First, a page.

The mediocre and poor teachers in the system, who are soft on rigor and give easy 'As', are the educators that no one complains about. It is a pity that so many people, probably the majority, would rather get a meaningless 'A' than really learn something but have to work for it. It is delightful to read about an educator who had the courage to stand by his principals instead of bend to the pressure of just about everyone.
Sunday, April 19, 2009
As I peruse the internet I am fascinated with the many different ways people spend their time. How long did it take Daniel Tammet to memorize that many digits of pi?
Typing pi to 22,514 digits in a continuous (no spaces) stream, in a Word document with smaller than average margins, using Times New Roman, size 12 font, single-spaced, would take 5 or 6 pages of paper.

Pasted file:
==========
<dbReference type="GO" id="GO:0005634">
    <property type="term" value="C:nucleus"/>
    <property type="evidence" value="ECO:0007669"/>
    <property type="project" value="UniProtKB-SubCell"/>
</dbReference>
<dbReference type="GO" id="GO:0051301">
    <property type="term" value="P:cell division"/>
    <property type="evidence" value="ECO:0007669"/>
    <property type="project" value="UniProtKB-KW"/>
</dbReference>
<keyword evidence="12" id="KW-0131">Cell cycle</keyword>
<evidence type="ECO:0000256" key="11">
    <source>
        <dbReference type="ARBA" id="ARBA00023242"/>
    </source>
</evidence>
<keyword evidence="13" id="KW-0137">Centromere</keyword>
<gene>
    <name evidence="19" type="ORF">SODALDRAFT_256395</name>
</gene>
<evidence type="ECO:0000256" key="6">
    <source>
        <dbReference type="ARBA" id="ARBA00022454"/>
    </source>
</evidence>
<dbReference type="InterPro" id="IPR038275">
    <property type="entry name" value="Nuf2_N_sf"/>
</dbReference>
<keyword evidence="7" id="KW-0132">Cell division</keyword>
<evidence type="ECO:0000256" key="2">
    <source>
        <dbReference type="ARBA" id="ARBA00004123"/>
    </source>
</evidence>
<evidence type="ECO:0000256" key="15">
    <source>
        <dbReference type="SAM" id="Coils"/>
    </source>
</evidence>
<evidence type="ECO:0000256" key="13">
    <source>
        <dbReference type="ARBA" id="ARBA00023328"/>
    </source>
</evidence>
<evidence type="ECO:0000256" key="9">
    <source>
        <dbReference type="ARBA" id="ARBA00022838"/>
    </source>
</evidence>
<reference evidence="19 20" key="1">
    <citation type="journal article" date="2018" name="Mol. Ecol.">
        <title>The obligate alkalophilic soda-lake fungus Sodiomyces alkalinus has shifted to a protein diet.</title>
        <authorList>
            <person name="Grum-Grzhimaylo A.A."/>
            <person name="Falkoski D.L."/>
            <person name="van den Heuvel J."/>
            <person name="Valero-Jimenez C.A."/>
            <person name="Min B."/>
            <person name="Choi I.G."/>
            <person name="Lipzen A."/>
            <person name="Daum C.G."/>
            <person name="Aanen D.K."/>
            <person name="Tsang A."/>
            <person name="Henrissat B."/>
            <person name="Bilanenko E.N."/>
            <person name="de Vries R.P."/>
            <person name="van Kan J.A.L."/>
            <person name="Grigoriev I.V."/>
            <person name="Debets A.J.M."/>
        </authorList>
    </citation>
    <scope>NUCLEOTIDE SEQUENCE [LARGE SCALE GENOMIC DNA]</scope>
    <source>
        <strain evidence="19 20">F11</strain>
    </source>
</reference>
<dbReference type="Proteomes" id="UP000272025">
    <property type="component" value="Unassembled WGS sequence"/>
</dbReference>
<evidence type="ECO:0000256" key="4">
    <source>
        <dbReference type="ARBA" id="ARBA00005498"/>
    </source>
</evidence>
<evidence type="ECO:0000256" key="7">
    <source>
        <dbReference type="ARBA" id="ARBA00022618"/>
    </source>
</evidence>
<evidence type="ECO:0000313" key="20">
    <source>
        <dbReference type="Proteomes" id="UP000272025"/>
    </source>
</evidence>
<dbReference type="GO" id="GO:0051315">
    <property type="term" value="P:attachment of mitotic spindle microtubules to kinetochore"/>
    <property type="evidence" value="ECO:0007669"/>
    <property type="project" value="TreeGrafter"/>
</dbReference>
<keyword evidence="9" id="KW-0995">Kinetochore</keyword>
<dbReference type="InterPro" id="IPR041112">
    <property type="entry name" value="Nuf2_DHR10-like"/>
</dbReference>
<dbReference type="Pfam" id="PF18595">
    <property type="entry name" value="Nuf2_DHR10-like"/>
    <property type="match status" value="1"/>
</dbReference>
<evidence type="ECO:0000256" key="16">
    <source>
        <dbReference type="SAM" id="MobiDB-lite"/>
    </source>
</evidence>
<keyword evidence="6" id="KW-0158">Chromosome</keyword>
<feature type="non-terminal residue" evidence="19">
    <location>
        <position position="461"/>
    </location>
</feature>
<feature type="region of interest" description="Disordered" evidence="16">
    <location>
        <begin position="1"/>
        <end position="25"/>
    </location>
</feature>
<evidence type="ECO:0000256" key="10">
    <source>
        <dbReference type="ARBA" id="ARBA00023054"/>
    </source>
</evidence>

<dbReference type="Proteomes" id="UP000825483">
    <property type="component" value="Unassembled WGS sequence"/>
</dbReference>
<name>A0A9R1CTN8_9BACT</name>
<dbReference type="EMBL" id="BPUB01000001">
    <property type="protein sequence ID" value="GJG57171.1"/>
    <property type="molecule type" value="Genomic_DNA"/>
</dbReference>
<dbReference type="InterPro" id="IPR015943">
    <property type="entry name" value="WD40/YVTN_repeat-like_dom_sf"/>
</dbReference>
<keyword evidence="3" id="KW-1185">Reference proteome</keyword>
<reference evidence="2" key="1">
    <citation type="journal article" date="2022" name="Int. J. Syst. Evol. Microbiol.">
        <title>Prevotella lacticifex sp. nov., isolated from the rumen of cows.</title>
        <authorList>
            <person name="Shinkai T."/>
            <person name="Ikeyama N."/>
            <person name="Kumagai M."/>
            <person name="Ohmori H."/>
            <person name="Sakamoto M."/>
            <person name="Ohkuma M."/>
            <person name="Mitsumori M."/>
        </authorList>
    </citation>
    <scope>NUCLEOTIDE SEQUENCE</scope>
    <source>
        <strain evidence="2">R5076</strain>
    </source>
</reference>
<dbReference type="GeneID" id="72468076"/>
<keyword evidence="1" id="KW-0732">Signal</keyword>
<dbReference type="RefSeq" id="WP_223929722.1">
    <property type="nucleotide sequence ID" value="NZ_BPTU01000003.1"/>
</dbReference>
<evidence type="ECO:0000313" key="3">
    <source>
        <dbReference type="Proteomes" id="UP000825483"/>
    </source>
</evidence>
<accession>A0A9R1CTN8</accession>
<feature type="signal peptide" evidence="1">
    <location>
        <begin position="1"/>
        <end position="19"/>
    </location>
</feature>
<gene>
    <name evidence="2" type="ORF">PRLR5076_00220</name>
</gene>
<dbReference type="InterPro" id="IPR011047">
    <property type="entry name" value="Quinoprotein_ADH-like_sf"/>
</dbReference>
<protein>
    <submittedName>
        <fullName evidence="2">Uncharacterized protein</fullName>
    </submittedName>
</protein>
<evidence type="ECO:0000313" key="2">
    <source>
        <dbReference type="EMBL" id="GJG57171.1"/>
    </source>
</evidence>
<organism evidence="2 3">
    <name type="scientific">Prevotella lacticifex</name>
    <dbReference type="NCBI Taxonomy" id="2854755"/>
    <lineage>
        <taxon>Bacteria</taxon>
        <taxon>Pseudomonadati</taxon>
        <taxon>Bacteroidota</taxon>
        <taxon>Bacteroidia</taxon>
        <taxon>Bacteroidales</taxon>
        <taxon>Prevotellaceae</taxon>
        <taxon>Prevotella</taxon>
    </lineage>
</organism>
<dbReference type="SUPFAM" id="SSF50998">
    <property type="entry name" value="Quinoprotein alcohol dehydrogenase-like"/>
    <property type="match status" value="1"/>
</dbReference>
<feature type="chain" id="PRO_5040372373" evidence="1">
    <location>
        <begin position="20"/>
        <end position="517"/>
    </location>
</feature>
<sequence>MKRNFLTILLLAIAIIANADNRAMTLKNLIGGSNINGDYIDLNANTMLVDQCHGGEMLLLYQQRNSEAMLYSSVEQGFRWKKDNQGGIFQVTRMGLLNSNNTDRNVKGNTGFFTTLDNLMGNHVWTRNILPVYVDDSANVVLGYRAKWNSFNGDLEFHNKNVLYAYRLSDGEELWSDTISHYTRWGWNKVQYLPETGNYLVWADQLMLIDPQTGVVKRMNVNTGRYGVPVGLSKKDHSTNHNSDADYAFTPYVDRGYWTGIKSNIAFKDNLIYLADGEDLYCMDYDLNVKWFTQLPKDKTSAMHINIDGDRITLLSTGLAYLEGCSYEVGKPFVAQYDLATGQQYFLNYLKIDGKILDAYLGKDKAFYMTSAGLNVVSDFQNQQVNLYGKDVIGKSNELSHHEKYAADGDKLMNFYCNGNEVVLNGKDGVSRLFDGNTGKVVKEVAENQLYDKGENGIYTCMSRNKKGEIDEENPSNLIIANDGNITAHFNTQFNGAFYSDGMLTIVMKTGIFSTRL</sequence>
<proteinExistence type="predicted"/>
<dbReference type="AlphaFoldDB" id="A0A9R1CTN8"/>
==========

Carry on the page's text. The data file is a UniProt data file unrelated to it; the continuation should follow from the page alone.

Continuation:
An interesting relation: Suppose Mr. Tammet can recite 2 digits per second (a reasonable estimate). Then it would take approximately 3.13 hours to recite 22,514 digits. In other words, it would take close to pi number of hours to recite pi to 22,514 digits.
Sunday, April 12, 2009
1. Start with a circle. Draw lightly if using a pencil, because the circle will be erased later. Make certain the center point is marked.
2. Using the same diameter, draw circles around the original one, using the intersections as the center points. Each outer circle intersects the center of the original circle.
3. Continue until six circles are drawn around the original.
There are a couple of interesting asides:
Six circles, with a constant diameter, fit perfectly, overlapping at the center points, around a center circle with that same diameter.
Also, six circles of the same diameter, fit perfectly around a center circle with that diameter.